You may already know that it’s important to insure anything that’s valuable to you. But do you know what kind of insurance is best?
This article will focus on a particular type of insurance called agreed value insurance. We’ll also take a look at agreed value insurance compared with other types of insurance.
Read on to learn the difference so you can decide what kind of insurance policy is best for you.
Agreed Value Insurance
To help you understand your insurance options, let’s start with an overview of agreed value insurance.
With this type of policy, the policyholder and the insurance company have agreed to the value of the insured item. That’s great if you ever need to replace the item. You’re already guaranteed to receive the agreed value.
With other types of insurance policies, you and your insurer may not agree on the value of the item. That actually provides some benefits, outlined below. But in the event of a loss, you may be compensated less than what you expect.
Another aspect of agreed value insurance is that there is no depreciation during the term of the insurance policy. Because the insurance company agrees to the value before the policy takes effect, the agreed value can only change during a re-appraisal. A re-appraisal happens between policy term renewals.
As explained below, an agreed value policy may mean higher premiums through the life of your policy. So it’s not always the most economical—but your higher premium means less risk of being under-compensated. As such, it’s better for high-dollar items or items that are unique or hard to replace.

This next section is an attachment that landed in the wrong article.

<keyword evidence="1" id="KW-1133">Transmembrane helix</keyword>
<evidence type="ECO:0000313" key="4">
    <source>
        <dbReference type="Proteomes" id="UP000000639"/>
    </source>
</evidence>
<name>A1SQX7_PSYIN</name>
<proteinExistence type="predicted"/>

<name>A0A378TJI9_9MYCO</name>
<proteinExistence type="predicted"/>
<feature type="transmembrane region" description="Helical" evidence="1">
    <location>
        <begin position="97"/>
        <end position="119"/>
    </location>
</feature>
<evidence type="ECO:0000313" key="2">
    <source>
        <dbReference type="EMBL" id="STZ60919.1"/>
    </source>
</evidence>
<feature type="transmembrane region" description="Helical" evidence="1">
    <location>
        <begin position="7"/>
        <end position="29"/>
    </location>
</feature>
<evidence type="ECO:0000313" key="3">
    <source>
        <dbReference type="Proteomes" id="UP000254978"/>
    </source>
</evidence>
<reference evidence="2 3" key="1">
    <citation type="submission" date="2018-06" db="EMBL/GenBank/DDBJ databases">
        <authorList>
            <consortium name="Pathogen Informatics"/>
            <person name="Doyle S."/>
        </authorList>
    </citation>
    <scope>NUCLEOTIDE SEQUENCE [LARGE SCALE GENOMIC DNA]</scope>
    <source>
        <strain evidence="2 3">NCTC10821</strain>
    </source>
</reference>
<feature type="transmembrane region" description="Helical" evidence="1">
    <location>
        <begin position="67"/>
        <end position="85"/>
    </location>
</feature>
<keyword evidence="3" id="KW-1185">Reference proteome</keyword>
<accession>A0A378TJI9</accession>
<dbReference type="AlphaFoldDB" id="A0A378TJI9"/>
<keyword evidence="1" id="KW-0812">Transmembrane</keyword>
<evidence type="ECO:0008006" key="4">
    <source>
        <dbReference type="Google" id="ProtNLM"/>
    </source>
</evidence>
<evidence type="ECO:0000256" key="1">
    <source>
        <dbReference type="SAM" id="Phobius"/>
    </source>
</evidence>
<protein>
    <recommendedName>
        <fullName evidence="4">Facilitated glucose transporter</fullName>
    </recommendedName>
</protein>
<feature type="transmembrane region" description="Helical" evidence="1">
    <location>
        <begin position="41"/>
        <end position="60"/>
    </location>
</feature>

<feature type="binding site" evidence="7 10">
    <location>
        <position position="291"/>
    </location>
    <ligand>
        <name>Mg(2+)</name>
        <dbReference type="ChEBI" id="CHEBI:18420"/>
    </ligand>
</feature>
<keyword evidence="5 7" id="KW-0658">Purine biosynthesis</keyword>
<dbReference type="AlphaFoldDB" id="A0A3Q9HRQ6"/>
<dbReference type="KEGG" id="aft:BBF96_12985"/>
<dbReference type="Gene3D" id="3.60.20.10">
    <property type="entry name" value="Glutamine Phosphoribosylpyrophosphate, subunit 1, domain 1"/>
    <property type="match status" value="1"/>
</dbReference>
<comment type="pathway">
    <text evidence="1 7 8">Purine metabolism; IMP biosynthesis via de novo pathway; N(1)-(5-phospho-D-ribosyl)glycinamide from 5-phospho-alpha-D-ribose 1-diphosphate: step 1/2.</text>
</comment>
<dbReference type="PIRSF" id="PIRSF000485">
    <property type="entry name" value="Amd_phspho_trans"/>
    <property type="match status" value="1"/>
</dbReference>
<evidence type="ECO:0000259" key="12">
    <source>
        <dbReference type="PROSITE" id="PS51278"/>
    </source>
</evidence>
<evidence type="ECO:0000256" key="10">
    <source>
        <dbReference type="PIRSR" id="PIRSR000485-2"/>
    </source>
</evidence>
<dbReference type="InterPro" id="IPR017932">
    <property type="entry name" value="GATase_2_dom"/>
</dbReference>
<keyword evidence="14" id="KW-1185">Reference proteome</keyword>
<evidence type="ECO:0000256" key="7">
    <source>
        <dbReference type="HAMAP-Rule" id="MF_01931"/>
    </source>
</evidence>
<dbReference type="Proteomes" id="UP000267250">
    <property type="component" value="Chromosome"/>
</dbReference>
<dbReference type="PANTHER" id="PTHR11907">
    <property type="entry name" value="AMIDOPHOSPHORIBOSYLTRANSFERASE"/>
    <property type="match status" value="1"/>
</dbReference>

One example is agreed value auto insurance. This type of agreed value cover is great if you want to have a stronger stake in determining the value of your vehicle policy—or if your vehicle is highly customized.
Agreed Value vs. Actual Cash Value
With agreed value cover, you’re able to factor in replacement costs. Also, there is no depreciation during the life of your insurance policy.
By contrast, an actual cash value policy does not include replacement costs. It only covers the bottom-line value minus the depreciation rate. The depreciation rate itself is determined by assessing the expected lifetime of the item being insured. The remaining lifetime is then taken into consideration at the time that an insurance claim is made on the item.
Agreed Value vs. Stated Value
A stated value insurance policy is based on the value of your item as stated by you. As opposed to an agreed value policy, the insurance company doesn’t have to agree with the value you’ve stated. In practice, the insurance company will usually pay out the less of either your stated value or the actual cash value—which they determine at their discretion.
That may sound like a bad deal, but there are some benefits. For example, you may not expect much of a hassle should you need to replace your insured item. That means you can state the value at lower than the cash value—and thereby lower your premiums.
Of course, that also means that if you do need to cash in your policy, you would likely receive less than the actual cash value of your property. Stated value coverage thus includes some risk of underpayment, in exchange for a lower premium.
The Big Deal
In the end, the type of insurance you need depends on how much control you want in determining the value of your property. Agreed value cover is best for hard-to-replace items and high-dollar items. That’s because typical insurance policies don’t account for special considerations.
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